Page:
There is an interesting little point-and-counterpoint over at Christianity Today. It is titled “If the Supreme Court Legalizes Same-Sex Marriage, What Next?” The three authors make various points, the first one being worried that churches will “exclude and ostracize”, the second who says, “We must offer—even mandate—robust premarital counseling for church members” and the last who “would be honored to spend time in dialogue with gay couples.”
There is nothing horribly wrong with what is said by any of the authors of this article. It is a little annoying to hear the constant whining from “pastor” types today that we must be ever-so-careful not to ruffle anyone’s feathers when we talk about sin. But that is not the point here.
My guess is that some editor at CT dreamed up this trendy title and theme, and then asked these three to write something (quickly) about it to ‘catch the wave’ of interest on this topic with the current Supreme Court hearings on the matter. The problem is that very little of what is said has any direct connection to legalizing same-sex marriage.
If the Supreme Court ‘legalizes’ same-sex marriage, the ‘what next’ for Christians and the church ought to be . . . nothing different than before. That wouldn’t make much of a trendy article, but that’s the nature of reality often.
Consider the (very related) matter of sodomy: before it was legalized it was contrary to the revealed will of God and thus immoral, and Christians and churches should have said so whenever the matter came up. After it was legalized, nothing changed in regard to the church and Christians. Before it was legal, it was not the only sin, though it was one with some serious consequences. After it was legal, it was still not the only sin, but will remain one with serious consequences.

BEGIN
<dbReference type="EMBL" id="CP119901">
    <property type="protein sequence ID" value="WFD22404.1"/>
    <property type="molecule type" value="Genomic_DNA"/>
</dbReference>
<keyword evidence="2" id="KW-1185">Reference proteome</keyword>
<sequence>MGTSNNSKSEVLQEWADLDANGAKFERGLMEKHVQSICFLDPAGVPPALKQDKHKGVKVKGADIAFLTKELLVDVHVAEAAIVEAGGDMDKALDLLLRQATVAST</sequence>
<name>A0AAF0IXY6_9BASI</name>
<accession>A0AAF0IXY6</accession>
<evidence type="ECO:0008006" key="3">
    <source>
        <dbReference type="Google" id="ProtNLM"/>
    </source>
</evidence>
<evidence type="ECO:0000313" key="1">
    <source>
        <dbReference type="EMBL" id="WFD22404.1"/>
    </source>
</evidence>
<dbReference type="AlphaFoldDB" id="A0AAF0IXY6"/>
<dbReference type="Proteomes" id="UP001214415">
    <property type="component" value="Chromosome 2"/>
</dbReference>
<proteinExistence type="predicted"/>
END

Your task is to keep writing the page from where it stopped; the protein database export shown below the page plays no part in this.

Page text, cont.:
The case is exactly the same with same-sex “marriage” – which is not marriage at all. But even now many people have deluded themselves into think it is. Even now the church and Christians need to be explaining to people the truth that same-sex whatever-that-is is not marriage, and pretending that it is does not make it so. What civil law says bears no direct connection to the reality of such matters.
Should the Supreme Court ‘legalize’ same-sex “marriage” none of that will change, just as marriage will not change. If that should happen, what then? Well then, Christians should continue to do what they always should have been doing about marriage: confessing the truth about it. Our culture, including and especially the Supreme Court, cannot affect the mission of Christians and the church.